An opportunity to translate some of Severus Sebokht

The Syriac scientist Severus Sebokht lived in the mid-7th century in Syria and was possibly the most learned man of his day.  He lived at the great monastery of Kinnesrin, which was noted for Greek studies.  He is the first western writer to refer to what we today call “arabic numerals”. 

Two works by him have been translated into French; On the astrolabe and On the constellations.  The French translation of the former was run into English, and I scanned that and placed it online.  I translated part of the latter and also placed that online.

I also dumped whatever information I had on him online here.

Most of his works have never been published.  A lot of them are to be found in a manuscript in the French National Library in Paris, ms. Syr. 346.  I obtained a PDF of a microfilm of this years ago.

I’ve had an offer today by a chap who is fluent in both Syriac and Arabic to translate some of it.  I think I’ll take him up on this!

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A 7th century Syriac mathematician

Before the first world war there was a flourishing of interest in Syriac studies among oriental Christians.  Patriarch Aphram I Barsoum wrote in Arabic a patrology of their works, referenced mainly from manuscripts then existing in Eastern libraries.  This was published but inaccessible by reason of language.  However a few years ago the excellent Matti Moosa translated it into English, and it is available from Gorgias Press under the title of The scattered pearls.  For people interested in Syriac, it is a wonderful resource.  I went and bought a copy, which says something.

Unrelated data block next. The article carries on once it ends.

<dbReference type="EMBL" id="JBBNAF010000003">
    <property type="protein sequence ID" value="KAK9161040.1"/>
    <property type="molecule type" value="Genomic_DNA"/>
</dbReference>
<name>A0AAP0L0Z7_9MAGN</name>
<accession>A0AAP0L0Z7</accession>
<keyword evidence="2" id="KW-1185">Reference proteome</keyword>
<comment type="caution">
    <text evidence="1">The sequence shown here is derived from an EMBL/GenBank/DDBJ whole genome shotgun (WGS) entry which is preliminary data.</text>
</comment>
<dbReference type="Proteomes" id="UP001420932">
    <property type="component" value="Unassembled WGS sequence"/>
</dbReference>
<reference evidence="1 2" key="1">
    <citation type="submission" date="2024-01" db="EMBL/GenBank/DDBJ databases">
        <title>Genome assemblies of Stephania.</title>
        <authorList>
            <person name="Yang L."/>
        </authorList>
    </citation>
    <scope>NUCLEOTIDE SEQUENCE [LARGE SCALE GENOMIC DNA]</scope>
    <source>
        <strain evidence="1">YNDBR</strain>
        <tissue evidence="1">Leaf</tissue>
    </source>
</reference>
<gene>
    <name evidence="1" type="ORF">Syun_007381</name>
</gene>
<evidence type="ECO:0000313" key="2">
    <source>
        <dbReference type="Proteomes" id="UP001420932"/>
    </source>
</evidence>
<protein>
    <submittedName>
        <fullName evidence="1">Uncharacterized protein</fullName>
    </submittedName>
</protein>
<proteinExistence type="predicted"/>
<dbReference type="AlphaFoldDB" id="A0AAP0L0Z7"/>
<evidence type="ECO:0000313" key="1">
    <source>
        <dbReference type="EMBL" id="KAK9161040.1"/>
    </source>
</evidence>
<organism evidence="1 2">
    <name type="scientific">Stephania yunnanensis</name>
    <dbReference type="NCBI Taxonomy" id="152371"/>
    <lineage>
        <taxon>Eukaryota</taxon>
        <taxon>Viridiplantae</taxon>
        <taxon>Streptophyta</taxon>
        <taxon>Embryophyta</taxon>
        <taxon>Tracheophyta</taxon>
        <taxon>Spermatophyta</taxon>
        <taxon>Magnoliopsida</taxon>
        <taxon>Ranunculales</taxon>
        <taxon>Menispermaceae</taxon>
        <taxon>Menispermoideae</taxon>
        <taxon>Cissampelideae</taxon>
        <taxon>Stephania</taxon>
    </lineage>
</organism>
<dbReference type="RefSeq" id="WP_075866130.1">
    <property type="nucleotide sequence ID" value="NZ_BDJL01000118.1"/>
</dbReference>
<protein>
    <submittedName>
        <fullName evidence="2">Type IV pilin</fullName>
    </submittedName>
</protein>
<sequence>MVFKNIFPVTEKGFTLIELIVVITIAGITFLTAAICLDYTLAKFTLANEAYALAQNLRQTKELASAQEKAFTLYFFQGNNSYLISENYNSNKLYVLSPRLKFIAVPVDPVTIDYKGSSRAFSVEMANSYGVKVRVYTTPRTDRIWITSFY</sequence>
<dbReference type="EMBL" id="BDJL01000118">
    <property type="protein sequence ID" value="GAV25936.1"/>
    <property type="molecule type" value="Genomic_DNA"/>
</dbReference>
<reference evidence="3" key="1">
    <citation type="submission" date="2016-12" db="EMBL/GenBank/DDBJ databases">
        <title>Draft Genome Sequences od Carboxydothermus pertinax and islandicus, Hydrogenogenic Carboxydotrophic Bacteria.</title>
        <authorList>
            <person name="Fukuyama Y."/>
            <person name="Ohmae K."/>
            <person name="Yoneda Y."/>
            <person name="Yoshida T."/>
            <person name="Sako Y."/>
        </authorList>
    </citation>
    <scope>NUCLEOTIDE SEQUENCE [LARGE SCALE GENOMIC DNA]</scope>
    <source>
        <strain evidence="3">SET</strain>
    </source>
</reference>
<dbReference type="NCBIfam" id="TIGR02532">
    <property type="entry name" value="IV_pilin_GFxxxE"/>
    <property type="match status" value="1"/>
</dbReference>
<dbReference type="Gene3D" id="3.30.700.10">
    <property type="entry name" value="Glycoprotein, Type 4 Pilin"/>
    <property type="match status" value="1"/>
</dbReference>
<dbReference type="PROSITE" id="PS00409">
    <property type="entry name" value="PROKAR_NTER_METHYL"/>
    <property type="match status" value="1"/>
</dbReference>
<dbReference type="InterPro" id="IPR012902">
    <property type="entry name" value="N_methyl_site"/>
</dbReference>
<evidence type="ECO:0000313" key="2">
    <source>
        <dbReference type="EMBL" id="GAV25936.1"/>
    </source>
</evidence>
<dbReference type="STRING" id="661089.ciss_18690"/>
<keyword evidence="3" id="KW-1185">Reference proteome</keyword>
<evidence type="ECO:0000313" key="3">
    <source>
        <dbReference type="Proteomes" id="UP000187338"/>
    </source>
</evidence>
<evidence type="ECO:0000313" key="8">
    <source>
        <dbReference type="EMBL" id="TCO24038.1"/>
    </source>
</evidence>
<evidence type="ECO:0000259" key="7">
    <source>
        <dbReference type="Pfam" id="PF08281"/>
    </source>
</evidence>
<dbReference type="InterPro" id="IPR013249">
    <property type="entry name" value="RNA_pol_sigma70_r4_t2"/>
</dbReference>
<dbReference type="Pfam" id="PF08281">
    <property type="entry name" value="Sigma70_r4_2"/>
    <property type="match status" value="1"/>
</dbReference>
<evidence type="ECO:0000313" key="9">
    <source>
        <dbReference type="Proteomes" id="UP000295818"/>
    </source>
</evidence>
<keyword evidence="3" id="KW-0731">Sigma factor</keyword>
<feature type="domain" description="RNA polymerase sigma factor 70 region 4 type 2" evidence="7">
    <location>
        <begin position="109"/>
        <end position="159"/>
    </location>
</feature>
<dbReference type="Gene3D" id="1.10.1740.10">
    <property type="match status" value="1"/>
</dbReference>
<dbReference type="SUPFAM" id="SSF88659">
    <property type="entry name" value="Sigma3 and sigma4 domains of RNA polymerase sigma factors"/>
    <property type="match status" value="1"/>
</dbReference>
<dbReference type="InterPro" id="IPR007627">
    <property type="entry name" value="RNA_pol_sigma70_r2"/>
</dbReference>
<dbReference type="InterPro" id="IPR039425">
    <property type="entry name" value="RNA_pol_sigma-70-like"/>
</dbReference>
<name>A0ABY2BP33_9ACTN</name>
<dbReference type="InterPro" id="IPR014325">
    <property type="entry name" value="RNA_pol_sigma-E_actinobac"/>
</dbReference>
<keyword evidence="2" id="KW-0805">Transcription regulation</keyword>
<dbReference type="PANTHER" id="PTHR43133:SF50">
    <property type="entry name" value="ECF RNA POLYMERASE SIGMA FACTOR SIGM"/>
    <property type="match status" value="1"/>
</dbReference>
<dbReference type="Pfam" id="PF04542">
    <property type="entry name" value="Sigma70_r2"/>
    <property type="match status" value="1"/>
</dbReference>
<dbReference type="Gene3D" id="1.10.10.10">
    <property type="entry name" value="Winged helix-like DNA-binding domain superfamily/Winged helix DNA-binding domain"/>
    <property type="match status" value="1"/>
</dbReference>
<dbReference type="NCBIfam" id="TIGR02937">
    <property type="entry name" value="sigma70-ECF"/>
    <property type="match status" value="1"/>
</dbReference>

It seems that a doctoral student really is going to have a go at some of the works of Severus Sebokht.  This made me look up the entry in Barsoum’s work.  It’s quite impressive, and accessible to few.  This is what Barsoum has to say:

94. Severus Sabukht (d. 667)

Severus was a skillful and famous doctor, a mathematician, a philosopher, nay the first scholar of the church who explored the obscurities of astronomical and natural sciences. He was born at Nisibin in the last quarter of the seventh century, became a monk and was educated in the Monastery of Qenneshrin, where he also acquired that knowledge of Greek and Syriac language and literature and of the Persian language, which made him the goal of seekers of knowledge. He was one of the prominent scholars who was graduated from this famous school, in which he also spent his life teaching philosophy, theology and mathematics, besides the writings of all the Syrian scholars. He was most prominent in astronomy and even excelled the Greeks in this field.1 Many pupils studied under him, the most famous of whom were the Patriarch Athanasius II and Jacob of Edessa. In 638, Severus was consecrated a bishop of the city of Qenneshrin, or, as it was said, of his monastery. He died in 667 at an advanced age. He was assigned the twentieth of July (or according to another calendar the eleventh of September) as the festival day of his commemoration. In the latter calendar, he was called “Severus the Mathematician.”